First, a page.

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  • Ethan Ostermeyer

Why you can't lose weight.

Updated: Sep 8


Why can’t I lose weight?


You were always told that in order to lose weight all you have to do is “Eat Less and Move More.” Well now it's 3 months in and you haven’t lost a single pound, or you’ve been training and lost some initially and now you’ve been at a stand still for the past 6 months. What gives? Is it will power? Should you give up your social life? Should you quit training because clearly your genetics don’t support the lifestyle? Should I be doing a Keto, Paleo, Pegan, Vegan, Low Carb diet, Low Fat, or one of those cleansing diets where you only “eat” shakes? There are many variables that make up why we gain weight in the first place, stress, genetics, autoimmune diseases, the list goes on. The solution is simple, the execution is challenging.


The solution is learning to control your bodies response to the food you eat, and that brings us to insulin! Can we say that insulin leads to weight gain—100%. So how do I reduce the amount of insulin I produce?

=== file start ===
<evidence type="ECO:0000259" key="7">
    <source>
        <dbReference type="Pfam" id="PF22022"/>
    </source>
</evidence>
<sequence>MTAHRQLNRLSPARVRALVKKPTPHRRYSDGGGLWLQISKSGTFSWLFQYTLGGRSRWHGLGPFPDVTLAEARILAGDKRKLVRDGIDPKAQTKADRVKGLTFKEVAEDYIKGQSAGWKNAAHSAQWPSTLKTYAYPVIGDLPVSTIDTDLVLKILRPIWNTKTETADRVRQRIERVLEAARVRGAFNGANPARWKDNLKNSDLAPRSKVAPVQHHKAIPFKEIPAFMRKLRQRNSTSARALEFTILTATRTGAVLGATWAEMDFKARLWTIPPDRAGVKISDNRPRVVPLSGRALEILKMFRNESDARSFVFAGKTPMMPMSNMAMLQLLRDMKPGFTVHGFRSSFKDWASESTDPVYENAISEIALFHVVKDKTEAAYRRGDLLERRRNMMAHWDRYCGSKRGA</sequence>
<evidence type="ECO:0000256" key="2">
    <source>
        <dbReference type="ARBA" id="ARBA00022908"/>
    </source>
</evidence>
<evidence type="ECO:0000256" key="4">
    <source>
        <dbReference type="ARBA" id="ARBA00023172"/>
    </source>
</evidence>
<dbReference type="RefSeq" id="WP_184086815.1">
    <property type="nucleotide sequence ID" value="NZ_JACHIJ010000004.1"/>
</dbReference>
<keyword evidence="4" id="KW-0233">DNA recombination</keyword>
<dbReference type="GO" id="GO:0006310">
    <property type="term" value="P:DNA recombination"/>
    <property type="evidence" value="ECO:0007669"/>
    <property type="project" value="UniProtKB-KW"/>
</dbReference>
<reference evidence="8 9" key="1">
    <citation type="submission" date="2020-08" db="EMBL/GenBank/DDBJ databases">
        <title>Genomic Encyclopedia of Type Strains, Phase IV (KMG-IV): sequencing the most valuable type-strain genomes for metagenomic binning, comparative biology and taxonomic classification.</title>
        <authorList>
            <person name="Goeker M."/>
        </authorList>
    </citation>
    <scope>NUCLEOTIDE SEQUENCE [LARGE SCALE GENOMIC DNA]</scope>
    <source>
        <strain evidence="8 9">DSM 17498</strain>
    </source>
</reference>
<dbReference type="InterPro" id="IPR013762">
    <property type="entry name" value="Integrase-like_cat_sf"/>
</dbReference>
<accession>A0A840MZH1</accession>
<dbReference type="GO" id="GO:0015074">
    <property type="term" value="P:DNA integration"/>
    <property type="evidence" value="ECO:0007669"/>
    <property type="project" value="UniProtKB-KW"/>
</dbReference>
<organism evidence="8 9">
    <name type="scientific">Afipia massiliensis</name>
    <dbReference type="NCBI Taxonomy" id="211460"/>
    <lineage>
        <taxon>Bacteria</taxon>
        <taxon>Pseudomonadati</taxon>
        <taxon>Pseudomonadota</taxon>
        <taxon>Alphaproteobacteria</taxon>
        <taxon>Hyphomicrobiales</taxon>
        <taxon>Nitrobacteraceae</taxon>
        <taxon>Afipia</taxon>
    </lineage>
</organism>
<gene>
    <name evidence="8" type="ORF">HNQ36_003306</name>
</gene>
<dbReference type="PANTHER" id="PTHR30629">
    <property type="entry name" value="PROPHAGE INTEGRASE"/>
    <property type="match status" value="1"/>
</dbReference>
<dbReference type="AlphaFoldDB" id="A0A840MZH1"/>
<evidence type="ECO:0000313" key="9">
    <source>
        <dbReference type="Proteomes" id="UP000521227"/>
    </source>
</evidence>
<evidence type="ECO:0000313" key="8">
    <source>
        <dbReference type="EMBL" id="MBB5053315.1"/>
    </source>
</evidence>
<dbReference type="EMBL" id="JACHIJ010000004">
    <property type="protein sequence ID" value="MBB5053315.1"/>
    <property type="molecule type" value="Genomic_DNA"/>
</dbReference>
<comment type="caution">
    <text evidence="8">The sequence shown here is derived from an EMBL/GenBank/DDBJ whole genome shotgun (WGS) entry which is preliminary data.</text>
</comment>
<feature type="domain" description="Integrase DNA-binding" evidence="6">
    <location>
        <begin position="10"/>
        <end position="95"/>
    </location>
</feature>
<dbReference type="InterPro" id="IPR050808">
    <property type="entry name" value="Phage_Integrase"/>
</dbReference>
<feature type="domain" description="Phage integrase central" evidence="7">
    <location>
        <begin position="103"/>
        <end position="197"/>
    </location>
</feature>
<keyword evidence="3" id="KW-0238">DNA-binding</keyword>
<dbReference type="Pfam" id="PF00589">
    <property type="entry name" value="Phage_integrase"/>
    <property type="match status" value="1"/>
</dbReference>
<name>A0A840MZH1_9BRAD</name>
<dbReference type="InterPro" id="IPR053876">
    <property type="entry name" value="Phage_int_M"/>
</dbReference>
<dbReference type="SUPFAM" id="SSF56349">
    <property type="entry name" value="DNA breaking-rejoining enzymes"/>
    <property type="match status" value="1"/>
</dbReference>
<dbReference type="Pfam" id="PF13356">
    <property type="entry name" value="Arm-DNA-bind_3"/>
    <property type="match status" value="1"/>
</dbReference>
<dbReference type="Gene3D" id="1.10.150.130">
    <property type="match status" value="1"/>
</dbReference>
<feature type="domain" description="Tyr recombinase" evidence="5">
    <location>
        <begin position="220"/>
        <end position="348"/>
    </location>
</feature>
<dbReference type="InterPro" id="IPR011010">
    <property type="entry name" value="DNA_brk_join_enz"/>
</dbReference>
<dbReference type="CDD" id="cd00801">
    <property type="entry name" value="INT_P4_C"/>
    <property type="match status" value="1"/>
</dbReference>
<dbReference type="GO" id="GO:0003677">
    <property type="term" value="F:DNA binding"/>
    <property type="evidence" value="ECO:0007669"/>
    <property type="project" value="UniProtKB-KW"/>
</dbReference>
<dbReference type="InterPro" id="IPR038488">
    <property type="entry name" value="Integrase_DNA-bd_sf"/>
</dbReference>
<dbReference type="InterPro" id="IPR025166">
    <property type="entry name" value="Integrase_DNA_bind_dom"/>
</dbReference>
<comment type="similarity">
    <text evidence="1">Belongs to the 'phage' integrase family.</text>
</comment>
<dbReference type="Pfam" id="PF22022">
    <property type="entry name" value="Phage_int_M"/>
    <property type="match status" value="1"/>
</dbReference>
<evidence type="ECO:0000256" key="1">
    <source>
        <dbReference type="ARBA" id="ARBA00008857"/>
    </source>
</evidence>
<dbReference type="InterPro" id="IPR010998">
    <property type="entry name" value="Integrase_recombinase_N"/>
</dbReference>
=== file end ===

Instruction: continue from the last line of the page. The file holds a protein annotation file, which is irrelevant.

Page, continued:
Stop snacking - unless you're hypoglycemic (low blood sugar), you do not need to snack multiple times a day. Remember every time you eat your body releases insulin in order to use that food for energy. If the fridge is already full, your body has no choice but to use the freezer. Meaning, if your liver is already full with stored glucose (glycogen) then insulin is going to breakdown that extra glucose down and turn into fatty acids and store it in the freezer for later. Now imagine you do this 6-10 times per day. Your body is constantly producing insulin which is refilling the fridge every time you somewhat empty it (like after a Kellie Palmer Evolve class.) In order to burn off that extra fat, you need to allow your insulin levels to fall so your body can start using the fridge to get to the stored stuff.


Stop eating processed foods - remember processed simply means broken down, the more something is broken down the higher the insulin response you will have. Example bread, whole wheat has a much lower effect on insulin and blood sugar then white bread. White bread is bleached and broken down for production purposes. 99% of the whole wheat bread that you buy at the store is not fully grown whole wheat, it is actually dwarfed wheat - fun fact. Anything that your body can break down quicker because of its processed form is not only probably filled with large amounts of chemicals and sugars, it also leads to a higher insulin responses. Which leads me to my next point.


Eat your food, try not to drink it - The reason will all love processed foods is because it is convenient. Grab a Larabar and off you go. Pick up a shake for lunch and back to the conference call. Don’t get me wrong, I will have a shake a few times per week, however I watch how much sugar is in it (including fruit), and if you are not at a place of comfortable homeostasis (happy with the way you look and feel) then I would try to keep as much whole foods as possible.